Brussels, 2 October 2008
EU Consumer Commissioner Meglena Kuneva today announced the results of two new EU wide surveys on retailers' and consumers' attitudes towards cross-border shopping. The figures show that even though e-commerce is taking off at national level, cross-border e-commerce is failing to keep pace. The share of EU consumers that have shopped across border has remained stable since 2006 (at around a quarter of the population). Even though consumers are increasingly confident about shopping cross-border, fewer retailers seem to be offering them this opportunity. Currently, 75% of retailers sell only to consumers domestically, but the reports show that if rules were harmonised almost half of these (34% more) would be interested in selling cross-border.
“Our goal is that the consumers should be able to benefit from buying the best quality at the cheapest price – no matter where in the internal market these goods or services might be on sale. And it should be easy for the retailers to sell their products or services wherever the demand is within the internal market," said European Consumer Affairs Commissioner Meglena Kuneva. "The potential for further internal market integration in this field is considerable – so it is clearly a priority to ensure that legal and practical barriers do not prevent consumers and businesses from trading cross-border – whilst ensuring a consistently high level of consumer protection."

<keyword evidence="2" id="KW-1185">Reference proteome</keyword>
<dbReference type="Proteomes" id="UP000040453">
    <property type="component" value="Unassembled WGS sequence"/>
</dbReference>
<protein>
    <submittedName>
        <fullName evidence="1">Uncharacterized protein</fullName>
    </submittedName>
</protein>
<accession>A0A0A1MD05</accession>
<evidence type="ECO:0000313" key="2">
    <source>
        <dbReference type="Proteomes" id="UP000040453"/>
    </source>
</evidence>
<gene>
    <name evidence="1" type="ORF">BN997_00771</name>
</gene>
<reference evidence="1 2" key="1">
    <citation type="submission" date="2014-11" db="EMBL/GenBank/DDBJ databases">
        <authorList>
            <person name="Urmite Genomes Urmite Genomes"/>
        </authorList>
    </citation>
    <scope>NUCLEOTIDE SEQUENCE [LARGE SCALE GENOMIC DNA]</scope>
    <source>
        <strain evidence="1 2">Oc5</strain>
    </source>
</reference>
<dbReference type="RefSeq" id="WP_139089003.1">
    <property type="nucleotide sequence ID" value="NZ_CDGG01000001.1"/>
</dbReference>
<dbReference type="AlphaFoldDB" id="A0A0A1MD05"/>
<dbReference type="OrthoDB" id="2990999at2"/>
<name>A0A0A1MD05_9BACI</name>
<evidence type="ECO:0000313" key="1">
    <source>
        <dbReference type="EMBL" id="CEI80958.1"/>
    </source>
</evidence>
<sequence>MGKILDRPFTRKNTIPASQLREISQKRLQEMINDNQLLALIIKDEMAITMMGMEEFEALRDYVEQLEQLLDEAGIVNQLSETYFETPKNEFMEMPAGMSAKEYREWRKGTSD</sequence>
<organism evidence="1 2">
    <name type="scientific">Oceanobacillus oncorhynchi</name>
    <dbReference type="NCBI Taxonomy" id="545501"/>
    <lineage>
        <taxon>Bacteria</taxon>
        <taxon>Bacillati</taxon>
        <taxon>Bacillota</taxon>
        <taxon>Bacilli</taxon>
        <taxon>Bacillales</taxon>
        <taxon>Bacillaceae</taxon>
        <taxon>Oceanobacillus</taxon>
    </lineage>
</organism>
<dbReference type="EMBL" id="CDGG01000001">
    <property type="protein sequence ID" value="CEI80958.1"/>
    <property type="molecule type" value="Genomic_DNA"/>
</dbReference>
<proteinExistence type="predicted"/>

Cross-border shoppers generally consist of younger, well-educated people in higher professional positions with internet access at home. Cross-border shopping still does not sufficiently engage the larger "middle" group of consumers. The case seems to be the same for companies, where larger companies are warming to the idea, but there is still a larger middle group that have not fully taken on board the business potential that cross-border sales offer.
The reports published today are two Eurobarometer surveys on Businesses and Consumer attitudes to cross border trade. Data gathering was carried out in February – March 2008 amongst more than 26.000 consumers and 7.200 businesses in the 27 EU-countries and Norway.
The results of these two surveys are particularly relevant in the light of the upcoming EU Directive on Consumer Rights, which will simplify and streamline the current patchwork of different consumer laws into a single simple set of rules which make it easier for consumers and business to buy and sell across Europe.
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